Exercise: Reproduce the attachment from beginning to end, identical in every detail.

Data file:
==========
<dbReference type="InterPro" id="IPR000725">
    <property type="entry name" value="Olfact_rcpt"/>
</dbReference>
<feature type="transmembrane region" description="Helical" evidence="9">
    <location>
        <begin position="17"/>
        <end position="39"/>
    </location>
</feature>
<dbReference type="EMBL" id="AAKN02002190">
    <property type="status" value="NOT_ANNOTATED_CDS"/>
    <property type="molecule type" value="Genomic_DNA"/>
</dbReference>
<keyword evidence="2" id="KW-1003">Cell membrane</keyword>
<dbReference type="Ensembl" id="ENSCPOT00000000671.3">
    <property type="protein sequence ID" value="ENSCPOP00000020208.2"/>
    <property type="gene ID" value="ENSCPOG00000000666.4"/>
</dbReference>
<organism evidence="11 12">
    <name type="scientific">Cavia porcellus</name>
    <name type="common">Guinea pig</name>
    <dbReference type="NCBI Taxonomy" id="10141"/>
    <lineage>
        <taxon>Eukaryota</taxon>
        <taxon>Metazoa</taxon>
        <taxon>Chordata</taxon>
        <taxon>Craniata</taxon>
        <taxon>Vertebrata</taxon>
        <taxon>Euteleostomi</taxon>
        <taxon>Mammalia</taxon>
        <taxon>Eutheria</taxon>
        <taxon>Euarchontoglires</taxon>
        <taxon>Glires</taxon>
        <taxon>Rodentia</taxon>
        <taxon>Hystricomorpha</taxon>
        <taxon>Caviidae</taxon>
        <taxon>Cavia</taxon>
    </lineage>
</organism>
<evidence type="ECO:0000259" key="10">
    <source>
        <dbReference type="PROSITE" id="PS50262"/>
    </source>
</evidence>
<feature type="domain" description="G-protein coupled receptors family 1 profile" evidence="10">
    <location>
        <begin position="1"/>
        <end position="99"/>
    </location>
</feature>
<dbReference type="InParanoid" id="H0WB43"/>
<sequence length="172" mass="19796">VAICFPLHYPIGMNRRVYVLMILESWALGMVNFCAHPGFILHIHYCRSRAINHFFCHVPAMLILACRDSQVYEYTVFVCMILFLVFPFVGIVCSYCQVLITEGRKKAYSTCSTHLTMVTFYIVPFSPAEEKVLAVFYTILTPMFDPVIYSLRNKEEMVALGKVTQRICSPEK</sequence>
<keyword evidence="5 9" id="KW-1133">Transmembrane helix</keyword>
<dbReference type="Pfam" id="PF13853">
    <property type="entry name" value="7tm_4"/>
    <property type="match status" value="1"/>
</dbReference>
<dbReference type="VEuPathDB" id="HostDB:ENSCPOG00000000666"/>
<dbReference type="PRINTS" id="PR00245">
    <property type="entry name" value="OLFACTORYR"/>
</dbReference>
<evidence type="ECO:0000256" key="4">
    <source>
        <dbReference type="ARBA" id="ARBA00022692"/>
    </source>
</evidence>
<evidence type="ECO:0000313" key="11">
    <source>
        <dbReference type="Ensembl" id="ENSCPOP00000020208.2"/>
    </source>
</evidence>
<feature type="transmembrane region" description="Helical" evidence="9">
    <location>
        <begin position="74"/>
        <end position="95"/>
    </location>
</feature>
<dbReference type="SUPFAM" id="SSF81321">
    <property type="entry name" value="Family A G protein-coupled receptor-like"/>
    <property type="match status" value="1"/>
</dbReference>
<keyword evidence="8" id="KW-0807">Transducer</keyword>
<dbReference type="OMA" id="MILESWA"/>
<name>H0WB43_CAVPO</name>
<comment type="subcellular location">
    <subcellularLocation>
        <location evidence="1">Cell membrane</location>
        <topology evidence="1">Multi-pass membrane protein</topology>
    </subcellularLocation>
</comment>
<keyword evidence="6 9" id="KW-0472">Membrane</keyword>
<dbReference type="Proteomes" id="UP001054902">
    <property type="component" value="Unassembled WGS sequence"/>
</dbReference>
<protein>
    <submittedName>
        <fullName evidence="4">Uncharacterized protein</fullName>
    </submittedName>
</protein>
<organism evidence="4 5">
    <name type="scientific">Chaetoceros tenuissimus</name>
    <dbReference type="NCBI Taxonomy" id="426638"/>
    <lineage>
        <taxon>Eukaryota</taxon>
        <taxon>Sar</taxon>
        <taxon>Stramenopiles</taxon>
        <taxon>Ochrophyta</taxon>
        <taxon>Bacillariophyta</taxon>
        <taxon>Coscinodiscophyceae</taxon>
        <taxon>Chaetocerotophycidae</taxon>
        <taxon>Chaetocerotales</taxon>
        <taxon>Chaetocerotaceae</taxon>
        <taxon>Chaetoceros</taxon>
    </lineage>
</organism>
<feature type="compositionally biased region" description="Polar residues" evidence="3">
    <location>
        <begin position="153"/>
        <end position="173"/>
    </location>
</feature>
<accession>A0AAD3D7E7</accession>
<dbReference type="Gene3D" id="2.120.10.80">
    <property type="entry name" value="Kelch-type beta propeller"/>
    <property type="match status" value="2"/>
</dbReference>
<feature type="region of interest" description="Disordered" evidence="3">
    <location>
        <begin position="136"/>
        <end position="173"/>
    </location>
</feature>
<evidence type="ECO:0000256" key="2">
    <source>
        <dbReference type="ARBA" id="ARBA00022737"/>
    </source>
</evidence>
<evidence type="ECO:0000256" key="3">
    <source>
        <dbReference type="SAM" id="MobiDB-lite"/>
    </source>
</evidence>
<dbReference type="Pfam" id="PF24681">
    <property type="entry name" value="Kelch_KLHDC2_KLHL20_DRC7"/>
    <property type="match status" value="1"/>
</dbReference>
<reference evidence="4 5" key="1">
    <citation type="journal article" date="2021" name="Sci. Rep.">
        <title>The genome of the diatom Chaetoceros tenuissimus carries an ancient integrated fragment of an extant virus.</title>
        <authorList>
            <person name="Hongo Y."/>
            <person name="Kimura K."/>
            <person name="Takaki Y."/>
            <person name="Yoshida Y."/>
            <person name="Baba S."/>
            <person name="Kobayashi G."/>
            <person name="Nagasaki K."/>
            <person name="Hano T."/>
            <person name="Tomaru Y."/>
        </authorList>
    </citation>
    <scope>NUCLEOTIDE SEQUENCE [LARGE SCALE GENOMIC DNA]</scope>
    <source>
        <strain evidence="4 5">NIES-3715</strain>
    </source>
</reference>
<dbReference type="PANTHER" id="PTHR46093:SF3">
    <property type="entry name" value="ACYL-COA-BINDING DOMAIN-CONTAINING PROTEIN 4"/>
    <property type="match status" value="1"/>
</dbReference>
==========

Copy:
<dbReference type="InterPro" id="IPR000725">
    <property type="entry name" value="Olfact_rcpt"/>
</dbReference>
<feature type="transmembrane region" description="Helical" evidence="9">
    <location>
        <begin position="17"/>
        <end position="39"/>
    </location>
</feature>
<dbReference type="EMBL" id="AAKN02002190">
    <property type="status" value="NOT_ANNOTATED_CDS"/>
    <property type="molecule type" value="Genomic_DNA"/>
</dbReference>
<keyword evidence="2" id="KW-1003">Cell membrane</keyword>
<dbReference type="Ensembl" id="ENSCPOT00000000671.3">
    <property type="protein sequence ID" value="ENSCPOP00000020208.2"/>
    <property type="gene ID" value="ENSCPOG00000000666.4"/>
</dbReference>
<organism evidence="11 12">
    <name type="scientific">Cavia porcellus</name>
    <name type="common">Guinea pig</name>
    <dbReference type="NCBI Taxonomy" id="10141"/>
    <lineage>
        <taxon>Eukaryota</taxon>
        <taxon>Metazoa</taxon>
        <taxon>Chordata</taxon>
        <taxon>Craniata</taxon>
        <taxon>Vertebrata</taxon>
        <taxon>Euteleostomi</taxon>
        <taxon>Mammalia</taxon>
        <taxon>Eutheria</taxon>
        <taxon>Euarchontoglires</taxon>
        <taxon>Glires</taxon>
        <taxon>Rodentia</taxon>
        <taxon>Hystricomorpha</taxon>
        <taxon>Caviidae</taxon>
        <taxon>Cavia</taxon>
    </lineage>
</organism>
<evidence type="ECO:0000259" key="10">
    <source>
        <dbReference type="PROSITE" id="PS50262"/>
    </source>
</evidence>
<feature type="domain" description="G-protein coupled receptors family 1 profile" evidence="10">
    <location>
        <begin position="1"/>
        <end position="99"/>
    </location>
</feature>
<dbReference type="InParanoid" id="H0WB43"/>
<sequence length="172" mass="19796">VAICFPLHYPIGMNRRVYVLMILESWALGMVNFCAHPGFILHIHYCRSRAINHFFCHVPAMLILACRDSQVYEYTVFVCMILFLVFPFVGIVCSYCQVLITEGRKKAYSTCSTHLTMVTFYIVPFSPAEEKVLAVFYTILTPMFDPVIYSLRNKEEMVALGKVTQRICSPEK</sequence>
<keyword evidence="5 9" id="KW-1133">Transmembrane helix</keyword>
<dbReference type="Pfam" id="PF13853">
    <property type="entry name" value="7tm_4"/>
    <property type="match status" value="1"/>
</dbReference>
<dbReference type="VEuPathDB" id="HostDB:ENSCPOG00000000666"/>
<dbReference type="PRINTS" id="PR00245">
    <property type="entry name" value="OLFACTORYR"/>
</dbReference>
<evidence type="ECO:0000256" key="4">
    <source>
        <dbReference type="ARBA" id="ARBA00022692"/>
    </source>
</evidence>
<evidence type="ECO:0000313" key="11">
    <source>
        <dbReference type="Ensembl" id="ENSCPOP00000020208.2"/>
    </source>
</evidence>
<feature type="transmembrane region" description="Helical" evidence="9">
    <location>
        <begin position="74"/>
        <end position="95"/>
    </location>
</feature>
<dbReference type="SUPFAM" id="SSF81321">
    <property type="entry name" value="Family A G protein-coupled receptor-like"/>
    <property type="match status" value="1"/>
</dbReference>
<keyword evidence="8" id="KW-0807">Transducer</keyword>
<dbReference type="OMA" id="MILESWA"/>
<name>H0WB43_CAVPO</name>
<comment type="subcellular location">
    <subcellularLocation>
        <location evidence="1">Cell membrane</location>
        <topology evidence="1">Multi-pass membrane protein</topology>
    </subcellularLocation>
</comment>
<keyword evidence="6 9" id="KW-0472">Membrane</keyword>
<dbReference type="Proteomes" id="UP001054902">
    <property type="component" value="Unassembled WGS sequence"/>
</dbReference>
<protein>
    <submittedName>
        <fullName evidence="4">Uncharacterized protein</fullName>
    </submittedName>
</protein>
<organism evidence="4 5">
    <name type="scientific">Chaetoceros tenuissimus</name>
    <dbReference type="NCBI Taxonomy" id="426638"/>
    <lineage>
        <taxon>Eukaryota</taxon>
        <taxon>Sar</taxon>
        <taxon>Stramenopiles</taxon>
        <taxon>Ochrophyta</taxon>
        <taxon>Bacillariophyta</taxon>
        <taxon>Coscinodiscophyceae</taxon>
        <taxon>Chaetocerotophycidae</taxon>
        <taxon>Chaetocerotales</taxon>
        <taxon>Chaetocerotaceae</taxon>
        <taxon>Chaetoceros</taxon>
    </lineage>
</organism>
<feature type="compositionally biased region" description="Polar residues" evidence="3">
    <location>
        <begin position="153"/>
        <end position="173"/>
    </location>
</feature>
<accession>A0AAD3D7E7</accession>
<dbReference type="Gene3D" id="2.120.10.80">
    <property type="entry name" value="Kelch-type beta propeller"/>
    <property type="match status" value="2"/>
</dbReference>
<feature type="region of interest" description="Disordered" evidence="3">
    <location>
        <begin position="136"/>
        <end position="173"/>
    </location>
</feature>
<evidence type="ECO:0000256" key="2">
    <source>
        <dbReference type="ARBA" id="ARBA00022737"/>
    </source>
</evidence>
<evidence type="ECO:0000256" key="3">
    <source>
        <dbReference type="SAM" id="MobiDB-lite"/>
    </source>
</evidence>
<dbReference type="Pfam" id="PF24681">
    <property type="entry name" value="Kelch_KLHDC2_KLHL20_DRC7"/>
    <property type="match status" value="1"/>
</dbReference>
<reference evidence="4 5" key="1">
    <citation type="journal article" date="2021" name="Sci. Rep.">
        <title>The genome of the diatom Chaetoceros tenuissimus carries an ancient integrated fragment of an extant virus.</title>
        <authorList>
            <person name="Hongo Y."/>
            <person name="Kimura K."/>
            <person name="Takaki Y."/>
            <person name="Yoshida Y."/>
            <person name="Baba S."/>
            <person name="Kobayashi G."/>
            <person name="Nagasaki K."/>
            <person name="Hano T."/>
            <person name="Tomaru Y."/>
        </authorList>
    </citation>
    <scope>NUCLEOTIDE SEQUENCE [LARGE SCALE GENOMIC DNA]</scope>
    <source>
        <strain evidence="4 5">NIES-3715</strain>
    </source>
</reference>
<dbReference type="PANTHER" id="PTHR46093:SF3">
    <property type="entry name" value="ACYL-COA-BINDING DOMAIN-CONTAINING PROTEIN 4"/>
    <property type="match status" value="1"/>
</dbReference>